When Everybody Loves Raymond creator Phil Rosenthal was asked to help adapt the show for a Russian audience, he was ecstatic. But that feeling didn't last long.
"I was quite flattered that the Russians would want me to go, until I heard that I needed kidnap and ransom insurance," Rosenthal tells TVGuide.com with a laugh. "Then, my fear of getting kidnapped was replaced by my fear of what they were going to do to the show."
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From casting to costumes, every step along the way was a bit of a fight. (And the language barrier didn't help any.) Luckily, Rosenthal, also the show's executive producer, brought a film crew to document every fish-out-of-water moment. The result: Exporting Raymond
, a film that is more an exploration of the struggles of communication than a celebration of the long-running CBS sitcom.
"When you make a documentary — if you're going to be honest — you don't know really what you're going to get," Rosenthal says. "You have to be lucky that when you turn the camera on, you're going to get something worthwhile. I thought we had something that transcended the experience of just our show. Forget that it's another country. I mean, everybody has [communication] problems in their own house."
That of course was the basic conceit of Everybody Loves Raymond
, which starred Ray Romano
as a Long Island sportswriter whose dustups with his wife (Patricia Heaton
), jealous brother (Brad Garrett
) and obtrusive parents (Doris Roberts
and the late Peter Boyle
) were grounded in real, everyday problems. That was a concept the Russians had problems with, Rosenthal says.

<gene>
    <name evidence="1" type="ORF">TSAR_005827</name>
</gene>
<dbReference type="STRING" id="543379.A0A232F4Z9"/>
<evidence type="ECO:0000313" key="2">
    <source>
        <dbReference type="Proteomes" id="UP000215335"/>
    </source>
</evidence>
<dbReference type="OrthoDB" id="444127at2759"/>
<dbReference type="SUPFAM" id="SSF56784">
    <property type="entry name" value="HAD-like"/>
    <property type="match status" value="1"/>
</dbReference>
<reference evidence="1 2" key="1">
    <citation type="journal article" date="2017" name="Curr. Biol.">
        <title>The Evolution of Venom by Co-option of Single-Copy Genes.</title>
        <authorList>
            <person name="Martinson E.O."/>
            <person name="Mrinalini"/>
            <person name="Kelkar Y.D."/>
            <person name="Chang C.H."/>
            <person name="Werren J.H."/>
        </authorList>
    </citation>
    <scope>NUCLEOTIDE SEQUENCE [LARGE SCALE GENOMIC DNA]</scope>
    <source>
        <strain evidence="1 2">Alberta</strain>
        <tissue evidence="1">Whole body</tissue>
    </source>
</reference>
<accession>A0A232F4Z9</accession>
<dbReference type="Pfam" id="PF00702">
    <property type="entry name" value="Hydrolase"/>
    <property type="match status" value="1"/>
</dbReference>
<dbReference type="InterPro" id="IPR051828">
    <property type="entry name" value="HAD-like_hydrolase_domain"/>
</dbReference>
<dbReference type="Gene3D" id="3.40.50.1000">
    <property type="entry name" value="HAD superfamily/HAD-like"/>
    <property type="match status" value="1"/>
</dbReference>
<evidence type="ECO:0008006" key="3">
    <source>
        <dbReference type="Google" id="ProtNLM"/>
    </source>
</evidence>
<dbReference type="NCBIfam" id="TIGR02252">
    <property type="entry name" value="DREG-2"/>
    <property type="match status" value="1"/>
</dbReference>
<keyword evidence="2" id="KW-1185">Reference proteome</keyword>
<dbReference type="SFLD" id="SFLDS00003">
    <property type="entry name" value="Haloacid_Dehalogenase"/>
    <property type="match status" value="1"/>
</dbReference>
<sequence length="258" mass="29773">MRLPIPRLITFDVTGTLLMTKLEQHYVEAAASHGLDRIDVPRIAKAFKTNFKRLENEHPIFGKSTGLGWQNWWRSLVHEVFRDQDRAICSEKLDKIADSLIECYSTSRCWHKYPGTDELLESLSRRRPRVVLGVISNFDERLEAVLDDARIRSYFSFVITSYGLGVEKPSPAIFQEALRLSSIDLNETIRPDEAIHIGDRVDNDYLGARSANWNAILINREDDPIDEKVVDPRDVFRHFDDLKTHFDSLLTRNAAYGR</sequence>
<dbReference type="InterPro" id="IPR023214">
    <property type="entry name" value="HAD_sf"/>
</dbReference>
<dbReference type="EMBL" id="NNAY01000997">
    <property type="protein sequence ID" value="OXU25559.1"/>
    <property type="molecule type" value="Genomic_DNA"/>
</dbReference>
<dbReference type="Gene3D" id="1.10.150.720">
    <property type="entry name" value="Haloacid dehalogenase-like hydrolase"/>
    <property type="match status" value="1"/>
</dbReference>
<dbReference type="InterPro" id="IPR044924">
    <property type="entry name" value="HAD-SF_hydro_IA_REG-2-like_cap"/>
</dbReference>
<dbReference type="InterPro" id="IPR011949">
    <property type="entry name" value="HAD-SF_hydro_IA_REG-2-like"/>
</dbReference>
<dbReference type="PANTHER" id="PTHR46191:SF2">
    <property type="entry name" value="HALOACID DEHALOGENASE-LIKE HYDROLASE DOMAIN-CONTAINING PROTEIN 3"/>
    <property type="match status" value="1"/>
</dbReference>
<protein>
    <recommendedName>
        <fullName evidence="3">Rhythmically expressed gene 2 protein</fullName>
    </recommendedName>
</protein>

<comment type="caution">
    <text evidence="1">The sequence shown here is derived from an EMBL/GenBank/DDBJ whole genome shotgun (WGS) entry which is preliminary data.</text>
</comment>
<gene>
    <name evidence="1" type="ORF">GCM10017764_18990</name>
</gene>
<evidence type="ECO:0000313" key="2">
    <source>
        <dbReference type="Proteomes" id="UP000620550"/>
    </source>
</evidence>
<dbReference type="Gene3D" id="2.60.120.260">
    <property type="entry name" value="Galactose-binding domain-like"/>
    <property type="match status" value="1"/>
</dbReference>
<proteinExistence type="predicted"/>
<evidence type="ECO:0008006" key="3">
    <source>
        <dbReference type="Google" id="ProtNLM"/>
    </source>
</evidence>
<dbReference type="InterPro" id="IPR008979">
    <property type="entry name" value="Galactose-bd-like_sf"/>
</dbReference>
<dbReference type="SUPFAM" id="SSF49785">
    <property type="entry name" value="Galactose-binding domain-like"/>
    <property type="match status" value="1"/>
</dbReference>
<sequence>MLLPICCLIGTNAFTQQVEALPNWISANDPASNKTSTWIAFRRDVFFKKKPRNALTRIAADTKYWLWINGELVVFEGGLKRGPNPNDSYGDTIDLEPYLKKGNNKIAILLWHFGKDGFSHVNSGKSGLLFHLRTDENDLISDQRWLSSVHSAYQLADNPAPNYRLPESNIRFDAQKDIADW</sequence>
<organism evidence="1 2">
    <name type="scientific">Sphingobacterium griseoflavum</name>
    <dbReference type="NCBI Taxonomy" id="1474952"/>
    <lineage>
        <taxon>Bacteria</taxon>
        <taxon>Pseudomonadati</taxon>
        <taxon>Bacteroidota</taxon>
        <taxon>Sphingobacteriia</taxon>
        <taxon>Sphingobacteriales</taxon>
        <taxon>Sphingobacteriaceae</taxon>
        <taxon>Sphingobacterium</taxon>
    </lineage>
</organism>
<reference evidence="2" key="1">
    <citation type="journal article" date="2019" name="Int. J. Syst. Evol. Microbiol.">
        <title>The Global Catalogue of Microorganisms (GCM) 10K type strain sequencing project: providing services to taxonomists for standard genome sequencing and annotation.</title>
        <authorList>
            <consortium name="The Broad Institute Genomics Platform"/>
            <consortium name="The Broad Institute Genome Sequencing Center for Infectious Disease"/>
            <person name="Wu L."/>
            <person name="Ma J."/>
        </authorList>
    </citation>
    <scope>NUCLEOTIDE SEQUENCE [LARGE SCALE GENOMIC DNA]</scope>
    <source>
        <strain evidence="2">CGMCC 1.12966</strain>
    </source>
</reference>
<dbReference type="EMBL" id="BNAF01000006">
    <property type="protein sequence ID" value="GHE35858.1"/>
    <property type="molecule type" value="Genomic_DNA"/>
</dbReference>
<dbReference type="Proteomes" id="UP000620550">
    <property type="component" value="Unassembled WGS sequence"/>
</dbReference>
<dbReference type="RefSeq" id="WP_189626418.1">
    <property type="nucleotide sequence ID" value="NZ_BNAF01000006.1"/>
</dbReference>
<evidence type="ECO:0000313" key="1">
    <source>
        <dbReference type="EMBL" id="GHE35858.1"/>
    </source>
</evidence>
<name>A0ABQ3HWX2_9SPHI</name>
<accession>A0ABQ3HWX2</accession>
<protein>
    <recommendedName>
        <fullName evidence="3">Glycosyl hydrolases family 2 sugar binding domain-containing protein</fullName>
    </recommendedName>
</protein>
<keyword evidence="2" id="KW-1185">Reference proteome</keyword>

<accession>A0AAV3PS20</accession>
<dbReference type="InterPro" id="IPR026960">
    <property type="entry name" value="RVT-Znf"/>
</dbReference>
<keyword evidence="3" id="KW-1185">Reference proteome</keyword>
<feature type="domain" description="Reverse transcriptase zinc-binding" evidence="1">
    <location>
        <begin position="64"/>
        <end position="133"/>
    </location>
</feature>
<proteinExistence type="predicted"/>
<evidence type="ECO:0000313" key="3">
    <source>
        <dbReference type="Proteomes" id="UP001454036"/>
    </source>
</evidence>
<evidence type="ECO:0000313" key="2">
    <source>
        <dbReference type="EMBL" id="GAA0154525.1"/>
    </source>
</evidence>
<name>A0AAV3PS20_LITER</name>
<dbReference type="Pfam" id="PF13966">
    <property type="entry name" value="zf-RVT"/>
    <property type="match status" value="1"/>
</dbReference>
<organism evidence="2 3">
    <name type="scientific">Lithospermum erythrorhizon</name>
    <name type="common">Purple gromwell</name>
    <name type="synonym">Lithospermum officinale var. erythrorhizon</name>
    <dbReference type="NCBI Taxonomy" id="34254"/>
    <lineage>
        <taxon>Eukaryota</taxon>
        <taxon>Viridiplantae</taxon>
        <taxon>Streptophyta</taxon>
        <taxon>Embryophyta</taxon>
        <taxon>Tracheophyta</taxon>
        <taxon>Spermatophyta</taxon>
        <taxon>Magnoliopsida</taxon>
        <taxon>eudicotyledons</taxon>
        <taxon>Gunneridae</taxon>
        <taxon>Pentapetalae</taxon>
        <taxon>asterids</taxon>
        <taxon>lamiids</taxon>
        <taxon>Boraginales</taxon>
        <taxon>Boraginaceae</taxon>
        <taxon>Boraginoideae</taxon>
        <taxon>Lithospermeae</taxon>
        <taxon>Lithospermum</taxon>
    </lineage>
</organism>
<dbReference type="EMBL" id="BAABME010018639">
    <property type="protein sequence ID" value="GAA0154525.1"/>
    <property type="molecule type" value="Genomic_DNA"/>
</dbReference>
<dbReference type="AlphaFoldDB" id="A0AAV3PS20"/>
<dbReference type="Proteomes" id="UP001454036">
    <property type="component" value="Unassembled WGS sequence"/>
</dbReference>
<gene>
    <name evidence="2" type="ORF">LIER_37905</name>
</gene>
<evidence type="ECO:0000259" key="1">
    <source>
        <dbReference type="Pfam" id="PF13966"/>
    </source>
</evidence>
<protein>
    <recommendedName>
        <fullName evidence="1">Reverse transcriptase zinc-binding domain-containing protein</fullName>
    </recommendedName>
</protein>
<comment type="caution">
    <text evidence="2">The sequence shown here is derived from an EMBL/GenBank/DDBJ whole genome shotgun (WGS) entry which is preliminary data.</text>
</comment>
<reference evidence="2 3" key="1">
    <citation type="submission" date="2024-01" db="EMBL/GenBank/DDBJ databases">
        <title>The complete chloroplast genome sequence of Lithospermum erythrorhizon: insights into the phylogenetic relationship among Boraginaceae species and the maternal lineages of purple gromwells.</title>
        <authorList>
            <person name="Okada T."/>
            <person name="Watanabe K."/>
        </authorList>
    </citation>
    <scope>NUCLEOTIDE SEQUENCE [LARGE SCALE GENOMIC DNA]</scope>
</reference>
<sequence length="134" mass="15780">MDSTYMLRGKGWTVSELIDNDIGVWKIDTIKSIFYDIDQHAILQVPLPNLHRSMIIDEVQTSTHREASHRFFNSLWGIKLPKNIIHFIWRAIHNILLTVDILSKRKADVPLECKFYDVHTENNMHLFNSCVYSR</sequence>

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"If we had any success here in America, we think it's because it was relatable to the American audience," Rosenthal says. "So it's not that [the adaptation] had to be faithful to the American version; I just wanted it to be relatable to their audience. The way to do that is to keep it in the real world, to ask: 'Could this happen?' But that seemed to be too much to ask.
"I didn't know if the problem was that they didn't understand this concept of realism and naturalism or that they didn't want
to understand," Rosenthal continues. "That was the biggest thing to overcome — figuring out, 'Was it me and my unrealistic expectations being a foreigner in this country? Or did they just not want to connect?'"
It's only a mild spoiler to say that eventually, Rosenthal and his comrades found some common ground. And now, versions of Everybody Loves Raymond
are being adapted in Poland, Egypt, Israel and India.
"They're telling me that this may end up being the most produced show in the world," Rosenthal says. "We all have parents, we have a significant other, we have siblings. These are universal themes. We tried very hard in the show to make it very specific to our lives.... but we tried to make the show have a timeless quality. It seems to be working around the world."
Does that mean we'll get a sequel? Still Exporting Raymond
? "We were actually just talking about a sketch for Funny or Die for that very thing," Rosenthal says. "But I have agreed to only go to the countries that I would like to eat in."Exporting Raymond
is available on DVD and Blu-ray. Watch a clip: